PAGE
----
Post-mortem analyses of PiB and flutemetamol in diffuse and cored amyloid-β plaques in Alzheimer’s disease



Specificity and sensitivity of positron emission tomography (PET) radiopharmaceuticals targeting fibrillar amyloid-β (Aβ) deposits is high for detection of neuritic Aβ plaques, a mature form of Aβ deposits which often have dense Aβ core (i.e., cored plaques). However, imaging-to-autopsy validation studies of amyloid PET radioligands have identified several false positive cases all of which had mainly diffuse Aβ plaques (i.e., plaques without neuritic pathology or dense amyloid core), and high amyloid PET signal was reported in the striatum where diffuse plaques predominate in Alzheimer’s disease (AD). Relative contributions of different plaque types to amyloid PET signal is unclear, particularly in neocortical areas where they are intermixed in AD. In vitro binding assay and autoradiography were performed using [3H]flutemetamol and [3H]Pittsburgh Compound-B (PiB) in frozen brain homogenates from 30 autopsy cases including sporadic AD and non-AD controls with a range of brain Aβ burden and plaque density. Fixed tissue sections of frontal cortex and caudate from 10 of the AD cases were processed for microscopy using fluorescent derivatives of flutemetamol (cyano-flutemetamol) and PiB (cyano-PiB) and compared to Aβ immunohistochemistry and pan-amyloid (X-34) histology. Using epifluorescence microscopy, percent area coverage and fluorescence output values of cyano-PiB- and cyano-flutemetamol-labeled plaques in two-dimensional microscopic fields were then calculated and combined to obtain integrated density measurements. Using confocal microscopy, we analysed total fluorescence output of the entire three-dimensional volume of individual cored plaques and diffuse plaques labeled with cyano-flutemetamol or cyano-PiB. [3H]Flutemetamol and [3H]PiB binding values in tissue homogenates correlated strongly and their binding pattern in tissue sections, as seen on autoradiograms, overlapped the pattern of Aβ-immunoreactive plaques on directly adjacent sections. Cyano-flutemetamol and cyano-PiB fluorescence was prominent in cored plaques and less so in diffuse plaques. Across brain regions and cases, percent area coverage of cyano-flutemetamol-labeled plaques correlated strongly with cyano-PiB-labeled and Aβ-immunoreactive plaques. For both ligands, plaque burden, calculated as percent area coverage of all Aβ plaque types, was similar in frontal cortex and caudate regions, while integrated density values were significantly greater in frontal cortex, which contained both cored plaques and diffuse plaques, compared to the caudate, which contained only diffuse plaques. Three-dimensional analysis of individual plaques labeled with either ligand showed that total fluorescence output of a single cored plaque was equivalent to total fluorescence output of approximately three diffuse plaques of similar volume. Our results indicate that [18F]flutemetamol and [11C]PiB PET signal is influenced by both diffuse plaques and cored plaques, and therefore is likely a function of plaque size and density of Aβ fibrils in plaques. Brain areas with large volumes/frequencies of diffuse plaques could yield [18F]flutemetamol and [11C]PiB PET retention levels comparable to brain regions with a lower volume/frequency of cored plaques.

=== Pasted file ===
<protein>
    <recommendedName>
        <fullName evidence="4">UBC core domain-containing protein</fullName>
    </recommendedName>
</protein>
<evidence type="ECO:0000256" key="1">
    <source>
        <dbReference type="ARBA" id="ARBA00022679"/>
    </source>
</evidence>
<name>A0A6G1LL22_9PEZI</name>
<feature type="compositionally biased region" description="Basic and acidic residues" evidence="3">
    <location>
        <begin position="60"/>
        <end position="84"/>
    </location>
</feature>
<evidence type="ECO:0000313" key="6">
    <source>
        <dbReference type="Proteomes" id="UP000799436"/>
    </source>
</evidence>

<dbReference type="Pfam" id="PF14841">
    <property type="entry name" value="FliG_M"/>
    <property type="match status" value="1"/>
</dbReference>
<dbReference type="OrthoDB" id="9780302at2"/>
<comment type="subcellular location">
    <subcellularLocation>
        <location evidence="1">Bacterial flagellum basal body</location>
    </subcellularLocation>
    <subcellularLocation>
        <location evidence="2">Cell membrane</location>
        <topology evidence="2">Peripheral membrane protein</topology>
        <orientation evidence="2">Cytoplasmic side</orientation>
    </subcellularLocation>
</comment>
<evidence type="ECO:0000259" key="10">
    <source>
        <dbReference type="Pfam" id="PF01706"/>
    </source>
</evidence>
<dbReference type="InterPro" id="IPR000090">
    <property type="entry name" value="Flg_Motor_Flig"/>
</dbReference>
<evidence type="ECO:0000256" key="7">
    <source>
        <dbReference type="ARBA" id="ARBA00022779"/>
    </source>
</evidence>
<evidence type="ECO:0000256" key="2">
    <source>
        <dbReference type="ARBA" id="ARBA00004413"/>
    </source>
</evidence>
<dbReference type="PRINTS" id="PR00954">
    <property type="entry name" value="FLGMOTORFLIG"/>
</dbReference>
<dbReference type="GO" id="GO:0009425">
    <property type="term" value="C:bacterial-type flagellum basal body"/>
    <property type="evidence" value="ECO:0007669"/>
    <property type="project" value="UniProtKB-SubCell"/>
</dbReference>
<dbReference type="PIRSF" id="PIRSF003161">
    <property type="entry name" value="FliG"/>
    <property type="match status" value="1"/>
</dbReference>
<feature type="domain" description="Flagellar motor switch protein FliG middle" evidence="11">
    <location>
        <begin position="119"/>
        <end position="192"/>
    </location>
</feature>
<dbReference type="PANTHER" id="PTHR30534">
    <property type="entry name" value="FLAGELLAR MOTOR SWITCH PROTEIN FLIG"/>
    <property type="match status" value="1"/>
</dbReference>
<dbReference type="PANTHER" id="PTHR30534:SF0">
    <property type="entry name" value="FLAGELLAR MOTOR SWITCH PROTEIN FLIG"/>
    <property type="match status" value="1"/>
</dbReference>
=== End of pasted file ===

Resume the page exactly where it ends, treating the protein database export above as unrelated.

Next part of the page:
Leave A Reply